Traditions – where do they come from?

Elves

Phil: Every year, when the Christmas decorations come out, I open a box and build a pair of Lego Elves.

I’ve done this every year, for, ohh, four years.

Yes, it’s a tradition. Just not a very old one. My annual trip to London for beer with some mates usually left me with spare time before we met up and once I accidentally ended up on the Lego store. There, I thought it would be nice to buy a Crimbo decoration, and the first was the Elves.

Since then, a bauble with Lego presents in has joined the tradition, and another small Santa who looks a bit creepy. Each is dismantled after the season and made up again in December. Sadly, Covid has put a stop to beers, but the elves continue.

The world is full of traditions. La Nolan always watches Nativity in the run-up to the season. Others drape themselves with greenery or go out singing carols at inocent people.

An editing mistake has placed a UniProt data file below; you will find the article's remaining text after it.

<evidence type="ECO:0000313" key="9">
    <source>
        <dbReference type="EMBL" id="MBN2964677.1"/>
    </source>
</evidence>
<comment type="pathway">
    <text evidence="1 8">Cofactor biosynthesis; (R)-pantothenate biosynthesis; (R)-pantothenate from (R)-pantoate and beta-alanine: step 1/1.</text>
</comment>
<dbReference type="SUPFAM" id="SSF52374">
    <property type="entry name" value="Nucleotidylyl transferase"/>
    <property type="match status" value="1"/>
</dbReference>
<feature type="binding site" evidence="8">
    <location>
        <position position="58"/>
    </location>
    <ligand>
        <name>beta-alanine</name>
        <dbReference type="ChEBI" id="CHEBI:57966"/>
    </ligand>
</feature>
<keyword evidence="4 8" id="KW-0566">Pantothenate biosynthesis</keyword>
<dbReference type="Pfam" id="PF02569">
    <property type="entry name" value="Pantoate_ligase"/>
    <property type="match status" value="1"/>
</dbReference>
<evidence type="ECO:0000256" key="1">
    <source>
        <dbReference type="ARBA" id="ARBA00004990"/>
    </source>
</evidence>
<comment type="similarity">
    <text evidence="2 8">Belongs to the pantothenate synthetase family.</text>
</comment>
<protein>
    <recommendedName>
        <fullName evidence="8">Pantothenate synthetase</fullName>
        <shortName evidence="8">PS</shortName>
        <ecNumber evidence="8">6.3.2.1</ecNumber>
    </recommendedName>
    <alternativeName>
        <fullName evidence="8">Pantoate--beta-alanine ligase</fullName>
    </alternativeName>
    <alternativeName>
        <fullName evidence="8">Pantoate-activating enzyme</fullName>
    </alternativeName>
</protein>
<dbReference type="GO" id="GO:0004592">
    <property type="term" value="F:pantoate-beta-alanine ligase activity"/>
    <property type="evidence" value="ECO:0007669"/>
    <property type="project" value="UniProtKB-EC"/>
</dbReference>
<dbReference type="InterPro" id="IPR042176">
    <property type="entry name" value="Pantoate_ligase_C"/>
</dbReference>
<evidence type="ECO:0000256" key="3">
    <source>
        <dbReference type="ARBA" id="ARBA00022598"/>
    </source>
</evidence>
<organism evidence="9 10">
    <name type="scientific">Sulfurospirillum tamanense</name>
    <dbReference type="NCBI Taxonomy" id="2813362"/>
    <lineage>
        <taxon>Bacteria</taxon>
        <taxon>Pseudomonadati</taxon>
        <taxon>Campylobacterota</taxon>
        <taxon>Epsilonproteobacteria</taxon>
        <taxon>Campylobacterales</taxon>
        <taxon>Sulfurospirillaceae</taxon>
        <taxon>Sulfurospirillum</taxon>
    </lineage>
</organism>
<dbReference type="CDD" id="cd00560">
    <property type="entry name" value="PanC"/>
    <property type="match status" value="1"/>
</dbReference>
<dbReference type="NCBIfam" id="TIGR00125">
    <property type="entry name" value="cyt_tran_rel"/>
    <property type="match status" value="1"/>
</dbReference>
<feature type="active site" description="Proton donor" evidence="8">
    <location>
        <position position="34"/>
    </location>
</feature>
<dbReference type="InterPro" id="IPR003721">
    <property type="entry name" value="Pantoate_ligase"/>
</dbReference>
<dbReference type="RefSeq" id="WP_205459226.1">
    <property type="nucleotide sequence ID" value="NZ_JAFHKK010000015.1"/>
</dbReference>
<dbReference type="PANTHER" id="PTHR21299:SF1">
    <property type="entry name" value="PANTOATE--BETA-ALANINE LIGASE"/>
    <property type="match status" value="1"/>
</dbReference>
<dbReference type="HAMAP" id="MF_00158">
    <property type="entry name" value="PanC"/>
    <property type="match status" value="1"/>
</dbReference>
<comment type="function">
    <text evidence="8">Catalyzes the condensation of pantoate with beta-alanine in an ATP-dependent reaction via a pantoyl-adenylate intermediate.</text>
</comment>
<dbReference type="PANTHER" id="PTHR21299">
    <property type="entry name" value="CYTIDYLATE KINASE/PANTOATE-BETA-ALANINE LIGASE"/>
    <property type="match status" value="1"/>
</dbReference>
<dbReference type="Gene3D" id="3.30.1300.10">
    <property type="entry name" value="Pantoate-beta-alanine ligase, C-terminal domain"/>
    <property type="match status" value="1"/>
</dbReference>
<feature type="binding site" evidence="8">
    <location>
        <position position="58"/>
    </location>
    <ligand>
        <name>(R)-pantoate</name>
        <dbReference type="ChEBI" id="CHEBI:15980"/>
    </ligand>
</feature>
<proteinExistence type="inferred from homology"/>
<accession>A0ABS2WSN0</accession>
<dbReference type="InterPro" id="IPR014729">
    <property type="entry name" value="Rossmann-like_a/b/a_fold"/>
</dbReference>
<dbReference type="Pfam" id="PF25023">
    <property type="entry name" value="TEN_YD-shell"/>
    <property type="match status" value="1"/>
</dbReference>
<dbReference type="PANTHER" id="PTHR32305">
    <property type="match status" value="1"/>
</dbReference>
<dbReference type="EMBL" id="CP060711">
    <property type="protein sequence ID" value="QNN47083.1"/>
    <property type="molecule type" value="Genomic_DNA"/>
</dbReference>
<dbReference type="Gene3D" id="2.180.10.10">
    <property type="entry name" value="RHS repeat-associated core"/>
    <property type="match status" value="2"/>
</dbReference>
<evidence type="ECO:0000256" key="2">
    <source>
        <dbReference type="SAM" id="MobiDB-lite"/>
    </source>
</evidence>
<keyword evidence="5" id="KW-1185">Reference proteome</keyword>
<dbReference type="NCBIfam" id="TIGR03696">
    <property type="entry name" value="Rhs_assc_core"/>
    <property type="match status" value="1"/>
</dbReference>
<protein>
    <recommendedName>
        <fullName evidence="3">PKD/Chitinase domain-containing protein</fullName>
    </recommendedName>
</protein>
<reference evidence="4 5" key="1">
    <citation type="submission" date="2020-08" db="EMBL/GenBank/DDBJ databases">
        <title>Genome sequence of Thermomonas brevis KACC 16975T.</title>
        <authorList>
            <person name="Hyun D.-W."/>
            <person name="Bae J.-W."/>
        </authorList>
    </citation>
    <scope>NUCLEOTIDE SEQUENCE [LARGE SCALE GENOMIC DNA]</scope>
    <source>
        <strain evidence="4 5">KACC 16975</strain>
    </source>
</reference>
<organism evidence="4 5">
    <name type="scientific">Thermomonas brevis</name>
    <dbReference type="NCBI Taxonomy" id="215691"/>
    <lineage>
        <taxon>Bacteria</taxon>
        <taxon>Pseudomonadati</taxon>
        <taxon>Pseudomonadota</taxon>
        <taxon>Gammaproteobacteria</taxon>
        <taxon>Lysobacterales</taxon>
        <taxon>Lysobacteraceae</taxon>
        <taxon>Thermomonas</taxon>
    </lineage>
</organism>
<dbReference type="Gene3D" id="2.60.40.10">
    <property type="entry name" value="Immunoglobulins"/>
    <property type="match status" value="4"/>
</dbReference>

Traditions quickly take hold and you are told “This must happen, it’s traditional.” That’s why officials in the House of Commons wear weird clothes.

Of course, all these traditions had to start somewhere. They weren’t traditional once upon a time. I suppose, like my festive Lego, they provide something familiar in an ever changing world. A comfort blanket perhaps.Christmas is especially full of tradition – and every family has their own, from who gives out the presents, to the food served at different times to the post-lunch games (or not).

Me? I like harmless traditions. To which end, I decided that if I can’t go to London, I can still add to my festive Lego collection.

 

Santa_500

Well, it’s traditional – innit!

Sidenote: This is our 900th blog post. While the writing might have taken a bit of a back seat recently, we keep plugging away with words. Practise makes perfect after all.

1 Comment

Filed under Phil, Writing

One response to “Traditions – where do they come from?

  1. Oliver

    Congratulations to your 900th edition of this blog.

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